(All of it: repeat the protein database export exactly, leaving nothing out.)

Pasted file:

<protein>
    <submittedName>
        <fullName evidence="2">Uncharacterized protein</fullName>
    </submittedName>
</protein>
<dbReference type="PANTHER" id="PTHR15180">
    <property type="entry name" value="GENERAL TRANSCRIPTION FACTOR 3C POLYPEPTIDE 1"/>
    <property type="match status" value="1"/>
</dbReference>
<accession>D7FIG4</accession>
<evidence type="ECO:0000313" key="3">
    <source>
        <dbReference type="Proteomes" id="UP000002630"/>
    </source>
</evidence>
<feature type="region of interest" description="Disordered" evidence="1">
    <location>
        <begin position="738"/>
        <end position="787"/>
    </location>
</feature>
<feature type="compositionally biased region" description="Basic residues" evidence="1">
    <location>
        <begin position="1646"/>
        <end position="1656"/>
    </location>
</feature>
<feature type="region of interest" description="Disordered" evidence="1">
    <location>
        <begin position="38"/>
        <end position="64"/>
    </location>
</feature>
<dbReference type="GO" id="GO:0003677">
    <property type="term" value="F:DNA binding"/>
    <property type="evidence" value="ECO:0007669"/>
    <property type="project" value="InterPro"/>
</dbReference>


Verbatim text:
<protein>
    <submittedName>
        <fullName evidence="2">Uncharacterized protein</fullName>
    </submittedName>
</protein>
<dbReference type="PANTHER" id="PTHR15180">
    <property type="entry name" value="GENERAL TRANSCRIPTION FACTOR 3C POLYPEPTIDE 1"/>
    <property type="match status" value="1"/>
</dbReference>
<accession>D7FIG4</accession>
<evidence type="ECO:0000313" key="3">
    <source>
        <dbReference type="Proteomes" id="UP000002630"/>
    </source>
</evidence>
<feature type="region of interest" description="Disordered" evidence="1">
    <location>
        <begin position="738"/>
        <end position="787"/>
    </location>
</feature>
<feature type="compositionally biased region" description="Basic residues" evidence="1">
    <location>
        <begin position="1646"/>
        <end position="1656"/>
    </location>
</feature>
<feature type="region of interest" description="Disordered" evidence="1">
    <location>
        <begin position="38"/>
        <end position="64"/>
    </location>
</feature>
<dbReference type="GO" id="GO:0003677">
    <property type="term" value="F:DNA binding"/>
    <property type="evidence" value="ECO:0007669"/>
    <property type="project" value="InterPro"/>
</dbReference>